Wednesday, 11 December 2013

Christmas Traditions

It’s beginning to look a lot like Christmas…..

Actually, it’s been looking like Christmas since Hallowe’en. I think it’s a time and efficiency thing the stores do. They have a space allocated to seasonal items, and rather than fill that space with other retail goods they’ll have to move later, they just move directly from one holiday to the next.

Summer items give way to fall and Thanksgiving, then to Hallowe’en, and on to Christmas. I’m sure once this holiday is over it will be Valentine’s Day and Easter not long after. It’s a cycle that continually repeats itself.

I love Christmas, but please, it doesn’t need to start until December.

A Susan Branch Christmas Tree
Like decorating the tree. I know people who do it in November, anxious for the holiday season to begin. I always liked to make it a celebration, the trimming of the tree. It was one of the traditions I made with my kids. We’d have some snacks; drinks served in fancy glasses and decorate the tree together.

I find it sad, decorating the tree by myself, which is probably why I haven’t had a tree in years. But I do miss the ambiance of sitting in my favourite chair, with a glass of wine, reading or watching movies by the glow of a twinkling Christmas tree.
Speaking of Christmas movies, my father and I had a tradition of watching Going My Way every year. It’s an old black and white movie from the forties, starring Bing Crosby as Father O’Malley, the same character he played in The Bells of St, Mary’s.

We also used to watch Holiday Inn but you don’t see it offered on television anymore. It’s old; it’s in black and white, and is politically incorrect.

I used to force the kids to watch White Christmas with me every year, another of our traditional holiday celebrations. At least it’s been retouched and in colour, the concept of watching black and white so unappealing to the kids.

Another excuse for a party was gift wrapping. We would gather all the paper, tape and tags, all the gifts we’d purchased and sit at the table, with the ever present snacks, to wrap our gifts.

I was big on all these month long traditions because, after their father and I divorced, I never saw my kids on Christmas Day. In the beginning, it was because I had to work, but that was really just an excuse so the kids didn’t feel bad for going to their Dad’s, and his family’s place for the holiday.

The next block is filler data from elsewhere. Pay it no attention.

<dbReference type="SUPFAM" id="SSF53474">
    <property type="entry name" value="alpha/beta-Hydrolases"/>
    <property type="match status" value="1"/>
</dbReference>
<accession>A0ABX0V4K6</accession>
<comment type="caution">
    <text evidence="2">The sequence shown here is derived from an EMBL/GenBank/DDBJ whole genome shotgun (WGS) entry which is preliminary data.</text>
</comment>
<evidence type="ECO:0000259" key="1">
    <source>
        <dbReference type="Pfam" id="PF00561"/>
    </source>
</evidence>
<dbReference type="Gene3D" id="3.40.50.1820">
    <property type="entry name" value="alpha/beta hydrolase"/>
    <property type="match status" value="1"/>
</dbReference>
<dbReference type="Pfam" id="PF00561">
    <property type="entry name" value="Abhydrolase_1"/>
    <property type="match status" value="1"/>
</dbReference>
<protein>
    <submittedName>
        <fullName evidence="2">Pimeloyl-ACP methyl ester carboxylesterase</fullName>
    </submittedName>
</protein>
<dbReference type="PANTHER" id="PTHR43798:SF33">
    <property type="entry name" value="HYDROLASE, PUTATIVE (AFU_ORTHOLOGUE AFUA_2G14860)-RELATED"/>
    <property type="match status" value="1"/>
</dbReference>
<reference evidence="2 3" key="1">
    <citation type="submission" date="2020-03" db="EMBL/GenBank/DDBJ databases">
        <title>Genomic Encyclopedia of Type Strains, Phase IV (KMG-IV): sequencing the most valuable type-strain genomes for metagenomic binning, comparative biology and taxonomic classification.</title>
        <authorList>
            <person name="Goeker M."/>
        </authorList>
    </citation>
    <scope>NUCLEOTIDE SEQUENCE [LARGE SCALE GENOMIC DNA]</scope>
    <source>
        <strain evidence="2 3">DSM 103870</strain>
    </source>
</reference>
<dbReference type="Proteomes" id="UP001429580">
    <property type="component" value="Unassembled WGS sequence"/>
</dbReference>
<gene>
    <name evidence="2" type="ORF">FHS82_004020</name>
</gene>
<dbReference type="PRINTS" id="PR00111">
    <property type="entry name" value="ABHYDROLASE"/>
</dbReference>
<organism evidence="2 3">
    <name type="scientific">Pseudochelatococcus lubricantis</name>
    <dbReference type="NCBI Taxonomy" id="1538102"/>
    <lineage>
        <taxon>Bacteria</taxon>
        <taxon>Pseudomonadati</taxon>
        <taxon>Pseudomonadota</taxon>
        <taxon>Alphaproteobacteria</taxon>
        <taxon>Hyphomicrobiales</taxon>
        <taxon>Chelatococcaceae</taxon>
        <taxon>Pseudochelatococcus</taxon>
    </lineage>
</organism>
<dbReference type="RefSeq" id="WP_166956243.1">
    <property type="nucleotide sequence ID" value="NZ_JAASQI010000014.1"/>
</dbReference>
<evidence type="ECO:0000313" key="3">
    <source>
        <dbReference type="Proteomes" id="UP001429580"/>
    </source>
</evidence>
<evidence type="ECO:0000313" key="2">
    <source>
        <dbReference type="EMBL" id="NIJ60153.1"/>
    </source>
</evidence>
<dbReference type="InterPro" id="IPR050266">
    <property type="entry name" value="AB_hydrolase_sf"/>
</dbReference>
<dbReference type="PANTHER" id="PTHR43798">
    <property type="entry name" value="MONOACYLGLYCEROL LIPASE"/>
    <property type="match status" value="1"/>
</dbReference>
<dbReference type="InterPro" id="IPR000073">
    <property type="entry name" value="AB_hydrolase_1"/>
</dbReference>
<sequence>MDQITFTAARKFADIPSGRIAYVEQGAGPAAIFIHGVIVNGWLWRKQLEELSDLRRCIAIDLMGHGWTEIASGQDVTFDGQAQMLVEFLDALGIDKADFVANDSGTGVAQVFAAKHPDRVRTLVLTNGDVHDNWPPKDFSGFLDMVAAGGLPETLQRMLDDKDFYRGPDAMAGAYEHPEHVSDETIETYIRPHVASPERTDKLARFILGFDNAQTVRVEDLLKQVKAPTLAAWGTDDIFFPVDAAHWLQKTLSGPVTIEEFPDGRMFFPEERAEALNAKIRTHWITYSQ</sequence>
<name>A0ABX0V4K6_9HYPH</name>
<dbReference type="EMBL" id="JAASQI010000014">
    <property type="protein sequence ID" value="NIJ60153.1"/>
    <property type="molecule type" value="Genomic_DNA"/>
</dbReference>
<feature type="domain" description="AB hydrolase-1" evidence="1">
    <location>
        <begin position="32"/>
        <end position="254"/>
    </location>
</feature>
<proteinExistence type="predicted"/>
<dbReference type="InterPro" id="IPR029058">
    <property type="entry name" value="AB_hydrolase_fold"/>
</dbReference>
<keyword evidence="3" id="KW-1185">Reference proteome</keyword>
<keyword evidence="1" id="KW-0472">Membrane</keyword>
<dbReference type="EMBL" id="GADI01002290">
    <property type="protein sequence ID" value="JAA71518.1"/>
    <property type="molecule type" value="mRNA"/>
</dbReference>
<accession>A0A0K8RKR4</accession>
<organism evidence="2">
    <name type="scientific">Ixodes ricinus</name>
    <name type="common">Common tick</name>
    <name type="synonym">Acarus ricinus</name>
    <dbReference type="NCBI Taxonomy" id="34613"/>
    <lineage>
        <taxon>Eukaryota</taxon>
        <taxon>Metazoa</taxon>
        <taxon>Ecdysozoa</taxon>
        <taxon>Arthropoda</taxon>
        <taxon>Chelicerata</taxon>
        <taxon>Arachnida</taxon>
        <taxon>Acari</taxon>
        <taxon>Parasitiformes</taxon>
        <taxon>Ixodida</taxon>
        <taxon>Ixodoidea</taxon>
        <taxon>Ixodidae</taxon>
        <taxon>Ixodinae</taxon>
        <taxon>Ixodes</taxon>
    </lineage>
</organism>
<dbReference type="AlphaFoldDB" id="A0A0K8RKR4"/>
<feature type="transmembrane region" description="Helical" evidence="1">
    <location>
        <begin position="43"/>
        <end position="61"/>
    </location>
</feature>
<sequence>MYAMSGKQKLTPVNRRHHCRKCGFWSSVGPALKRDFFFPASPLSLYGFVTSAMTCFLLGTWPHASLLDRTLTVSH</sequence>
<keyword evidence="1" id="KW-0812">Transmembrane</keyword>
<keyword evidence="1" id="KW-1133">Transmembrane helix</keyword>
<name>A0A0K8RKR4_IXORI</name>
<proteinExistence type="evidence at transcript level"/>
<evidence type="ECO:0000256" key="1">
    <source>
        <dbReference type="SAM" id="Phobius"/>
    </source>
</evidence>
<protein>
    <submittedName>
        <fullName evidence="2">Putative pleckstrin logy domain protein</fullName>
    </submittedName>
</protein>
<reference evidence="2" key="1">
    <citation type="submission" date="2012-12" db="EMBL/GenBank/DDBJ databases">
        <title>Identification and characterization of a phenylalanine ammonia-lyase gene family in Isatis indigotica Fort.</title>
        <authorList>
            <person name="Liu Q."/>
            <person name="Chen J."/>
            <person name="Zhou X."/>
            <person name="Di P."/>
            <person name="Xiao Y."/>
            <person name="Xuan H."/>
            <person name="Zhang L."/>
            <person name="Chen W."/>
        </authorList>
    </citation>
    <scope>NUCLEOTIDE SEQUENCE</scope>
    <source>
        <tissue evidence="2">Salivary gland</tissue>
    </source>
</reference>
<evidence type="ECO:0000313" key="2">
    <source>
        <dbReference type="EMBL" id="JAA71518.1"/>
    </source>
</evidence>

I couldn’t blame them; for it was what we had always done before. The food was great, there were aunts and uncles, cousins and grandparents…family, and that’s what the holiday was all about. The kids still talk about playing bingo after dinner, and the silly little prizes their grandmother put together for any winners.

With the kids gone for the actual day, we made it a point to celebrate New Year’s, and made going out for Chinese food our tradition. The first time, we went to a nice restaurant, a big step up from any fast food or family style place we’d ever been to before.

I warned the kids that once we ordered we’d have to wait, so they needed to be patient. Our order was in and we were just sitting there when my son got up from the table, came over to me and placed his hand on my shoulder, looking me square in the eye.

“So, Mom, what would you like to talk about?” What a kid.

I’m feeling nostalgic, thinking of all these old traditions, and miss that feeling of anticipation and togetherness, making the everyday into a special occasion.

The kids are grown, with families of their own, with their own traditions. And that is as it should be.

I’ve made myself a new Christmas tradition. I buy myself a new book by one of my favourite authors, and save it until Christmas night. Then I put on some music, pour myself a glass of wine, and snuggle in with my velour blanket, all warm and cozy. I turn to page one, and read to my heart’s content.

It works for me.

1 comment:

Blogger's Brother said...

One thing I think needs to be mentioned as a follow up to your story. I imagine, over the years, there have been many grateful people that didn't have to work on Christmas Day because you said you would. This allowed them to spend Christmas with their families and I'm sure many had small children.

Since your situation was that your kids were off with their dad, you did the next best thing and made Christmas better for others. And for that I'm very proud of you!